November 1984 - India State Sponsored Massacre Of Sikhs - Part 3





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Published on Apr 29, 2009


The 1984 Anti-Sikh Pogrom was triggered by the assassination of Indira Gandhi on October 31, 1984, by 2 of her bodyguards. The assassination itself was in retaliation for Operation Bluestar, in which the Indian Army attacked the Golden Temple, Harimandir Sahib, the holiest Sikh shrine. Over the next four days, as many as 15,000 Sikhs were killed in retaliatory attacks. The most affected regions were neighborhoods in Delhi.

On November 1, 1984, large organised mobs with lists of Sikh homes, businesses & temples descended on eastern and central Delhi. Sultanpuri, Mangolpuri, Trilokpuri, and other Trans-Yamuna areas of Delhi were the worst affected. The mobs carried iron rods, knives, clubs, and combustible material, including kerosene. They used voters' lists, allegedly provided,by the politicians themselves, to identify houses and business establishments owned by Sikhs. The mobs swarmed into Sikh neighborhoods, arbitrarily killing any Sikh men they could find. Their shops and houses were ransacked and burned. In other incidents, armed mobs stopped buses and trains, in and around Delhi, pulling out Sikh passengers to be lynched or doused with kerosene and burnt.

Then Prime Minister of India, Rajiv Gandhi, son of Indira Gandhi, made a statement at Boat Club in New Delhi on 19 November 1984, on the birthday of Indira Gandhi, "Some riots took place in the country following the murder of Indiraji. We know the people were very angry and for a few days it seemed that India had been shaken. But, when a mighty tree falls, it is only natural that the earth around it does shake a little.."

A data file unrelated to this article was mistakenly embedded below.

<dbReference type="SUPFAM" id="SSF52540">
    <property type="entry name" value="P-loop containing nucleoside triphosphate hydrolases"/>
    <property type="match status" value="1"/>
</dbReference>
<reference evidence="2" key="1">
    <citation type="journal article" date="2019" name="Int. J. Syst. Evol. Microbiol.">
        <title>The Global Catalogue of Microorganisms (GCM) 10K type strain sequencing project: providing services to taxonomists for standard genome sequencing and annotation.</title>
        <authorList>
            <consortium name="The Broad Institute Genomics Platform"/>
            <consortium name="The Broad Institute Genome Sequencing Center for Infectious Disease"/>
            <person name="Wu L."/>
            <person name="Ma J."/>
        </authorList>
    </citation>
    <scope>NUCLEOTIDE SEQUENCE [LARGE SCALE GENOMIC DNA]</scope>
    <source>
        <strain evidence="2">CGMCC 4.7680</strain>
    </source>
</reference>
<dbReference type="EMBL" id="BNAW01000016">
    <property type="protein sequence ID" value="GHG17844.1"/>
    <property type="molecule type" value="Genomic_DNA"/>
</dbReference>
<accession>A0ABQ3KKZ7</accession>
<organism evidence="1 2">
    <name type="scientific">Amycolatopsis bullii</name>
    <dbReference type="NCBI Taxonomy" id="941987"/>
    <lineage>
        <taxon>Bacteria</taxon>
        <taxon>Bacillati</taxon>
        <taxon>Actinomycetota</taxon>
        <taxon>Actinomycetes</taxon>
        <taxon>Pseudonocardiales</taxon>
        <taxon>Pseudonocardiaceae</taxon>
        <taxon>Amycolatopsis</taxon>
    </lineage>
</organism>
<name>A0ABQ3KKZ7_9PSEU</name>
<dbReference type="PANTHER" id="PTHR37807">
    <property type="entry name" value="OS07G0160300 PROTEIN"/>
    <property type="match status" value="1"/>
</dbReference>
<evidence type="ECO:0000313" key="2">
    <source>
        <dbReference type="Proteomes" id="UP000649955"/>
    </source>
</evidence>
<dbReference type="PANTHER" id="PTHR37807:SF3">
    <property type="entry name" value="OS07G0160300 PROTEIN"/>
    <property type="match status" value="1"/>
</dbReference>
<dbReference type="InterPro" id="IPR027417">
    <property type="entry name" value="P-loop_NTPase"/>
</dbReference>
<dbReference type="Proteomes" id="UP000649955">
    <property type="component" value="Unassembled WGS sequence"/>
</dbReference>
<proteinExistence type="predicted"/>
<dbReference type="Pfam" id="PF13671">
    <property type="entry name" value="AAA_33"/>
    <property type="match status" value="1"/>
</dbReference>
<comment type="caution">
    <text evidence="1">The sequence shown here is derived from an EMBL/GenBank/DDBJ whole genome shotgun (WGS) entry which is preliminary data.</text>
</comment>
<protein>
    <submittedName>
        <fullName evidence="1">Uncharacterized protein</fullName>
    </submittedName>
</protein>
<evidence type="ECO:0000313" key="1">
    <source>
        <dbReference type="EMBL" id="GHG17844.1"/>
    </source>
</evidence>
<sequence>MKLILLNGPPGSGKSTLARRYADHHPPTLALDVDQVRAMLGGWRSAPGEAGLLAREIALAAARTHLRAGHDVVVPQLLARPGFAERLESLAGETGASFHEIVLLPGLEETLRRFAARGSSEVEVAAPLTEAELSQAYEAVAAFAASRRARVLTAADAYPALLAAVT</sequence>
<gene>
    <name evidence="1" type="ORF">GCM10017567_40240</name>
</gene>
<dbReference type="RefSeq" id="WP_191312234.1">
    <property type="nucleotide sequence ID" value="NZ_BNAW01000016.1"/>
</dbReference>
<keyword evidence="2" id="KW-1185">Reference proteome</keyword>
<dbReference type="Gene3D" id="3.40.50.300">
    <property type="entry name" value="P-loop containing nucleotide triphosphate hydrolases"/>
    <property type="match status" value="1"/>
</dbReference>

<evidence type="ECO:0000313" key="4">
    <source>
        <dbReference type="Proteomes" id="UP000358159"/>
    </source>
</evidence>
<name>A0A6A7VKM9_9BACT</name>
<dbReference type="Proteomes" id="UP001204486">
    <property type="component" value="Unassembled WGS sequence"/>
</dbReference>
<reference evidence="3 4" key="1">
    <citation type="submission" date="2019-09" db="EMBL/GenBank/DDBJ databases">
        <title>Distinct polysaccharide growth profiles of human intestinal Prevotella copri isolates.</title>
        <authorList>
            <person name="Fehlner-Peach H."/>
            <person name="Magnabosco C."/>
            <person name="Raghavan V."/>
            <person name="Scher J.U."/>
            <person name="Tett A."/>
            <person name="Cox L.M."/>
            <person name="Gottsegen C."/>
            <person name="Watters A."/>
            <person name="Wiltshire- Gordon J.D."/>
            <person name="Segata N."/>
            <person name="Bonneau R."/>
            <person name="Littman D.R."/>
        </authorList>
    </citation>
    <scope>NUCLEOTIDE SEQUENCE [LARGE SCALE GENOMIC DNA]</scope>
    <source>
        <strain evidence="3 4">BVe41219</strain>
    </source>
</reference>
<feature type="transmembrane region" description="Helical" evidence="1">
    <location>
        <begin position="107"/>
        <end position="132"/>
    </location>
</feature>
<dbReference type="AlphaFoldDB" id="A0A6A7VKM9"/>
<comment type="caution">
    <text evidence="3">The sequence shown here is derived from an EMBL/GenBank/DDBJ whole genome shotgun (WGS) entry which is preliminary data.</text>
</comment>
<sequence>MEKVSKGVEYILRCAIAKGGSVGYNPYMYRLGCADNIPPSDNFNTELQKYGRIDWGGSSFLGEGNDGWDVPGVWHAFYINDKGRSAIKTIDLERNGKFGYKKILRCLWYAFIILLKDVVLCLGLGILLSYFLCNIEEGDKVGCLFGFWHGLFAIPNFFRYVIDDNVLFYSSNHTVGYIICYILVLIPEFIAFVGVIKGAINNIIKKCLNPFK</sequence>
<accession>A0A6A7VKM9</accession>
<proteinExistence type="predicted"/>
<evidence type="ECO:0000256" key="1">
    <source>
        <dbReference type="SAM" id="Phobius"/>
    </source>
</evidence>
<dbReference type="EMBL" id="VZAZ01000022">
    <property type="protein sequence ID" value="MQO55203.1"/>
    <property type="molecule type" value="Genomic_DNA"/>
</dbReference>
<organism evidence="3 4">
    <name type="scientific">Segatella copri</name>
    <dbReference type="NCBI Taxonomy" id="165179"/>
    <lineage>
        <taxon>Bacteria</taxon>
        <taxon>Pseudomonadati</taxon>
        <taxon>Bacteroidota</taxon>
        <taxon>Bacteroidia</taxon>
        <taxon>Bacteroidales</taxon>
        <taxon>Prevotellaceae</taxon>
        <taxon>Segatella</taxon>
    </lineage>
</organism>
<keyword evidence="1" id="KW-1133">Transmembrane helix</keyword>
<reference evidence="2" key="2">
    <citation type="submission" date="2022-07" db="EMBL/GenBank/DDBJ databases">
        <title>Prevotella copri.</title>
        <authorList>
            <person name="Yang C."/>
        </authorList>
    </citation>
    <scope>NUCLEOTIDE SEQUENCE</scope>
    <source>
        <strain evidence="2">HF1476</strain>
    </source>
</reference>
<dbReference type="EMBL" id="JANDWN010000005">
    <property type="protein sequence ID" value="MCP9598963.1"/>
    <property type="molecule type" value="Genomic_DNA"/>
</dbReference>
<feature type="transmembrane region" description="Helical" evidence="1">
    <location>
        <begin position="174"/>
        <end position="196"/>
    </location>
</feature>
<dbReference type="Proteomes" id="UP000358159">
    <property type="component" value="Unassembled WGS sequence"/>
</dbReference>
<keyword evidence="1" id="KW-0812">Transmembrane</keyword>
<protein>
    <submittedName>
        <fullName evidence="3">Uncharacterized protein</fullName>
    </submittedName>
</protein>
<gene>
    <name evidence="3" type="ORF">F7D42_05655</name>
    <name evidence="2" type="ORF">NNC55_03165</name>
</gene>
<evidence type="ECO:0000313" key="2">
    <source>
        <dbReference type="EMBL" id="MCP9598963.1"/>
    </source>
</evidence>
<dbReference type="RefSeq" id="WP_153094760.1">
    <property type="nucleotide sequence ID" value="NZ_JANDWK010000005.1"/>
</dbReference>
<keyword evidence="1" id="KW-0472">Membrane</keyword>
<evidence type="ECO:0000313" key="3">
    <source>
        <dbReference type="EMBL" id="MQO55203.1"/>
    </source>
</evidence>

The government destroyed evidence and shielded the guilty. The Asian Age front page story called the government actions "the Mother of all Cover-ups". Violence was led and often perpetrated by the Indian National Congress activists and sympathizers during the pogrom. The ruling government party and even opposition were complicit in both the pogrom and maintaining silence rather than outrage against the massacre.

Ten commissions of enquiry and committees have so far inquired into the pogrom. Many of the primary accused were acquitted or never charge-sheeted.

I felt like a refugee in my country. In fact, I felt like a Jew in Nazi Germany. (Khushwant Singh).
Criminally led hoodlums killed Sikhs, looted or burnt homes and properties while the police twiddled their thumbs. (India Today, November 15, 1984)
I was told, You appoint another committee to identify the people but HKL Bhagat is not involved. (Advocate Harvinder Singh Phoolka)


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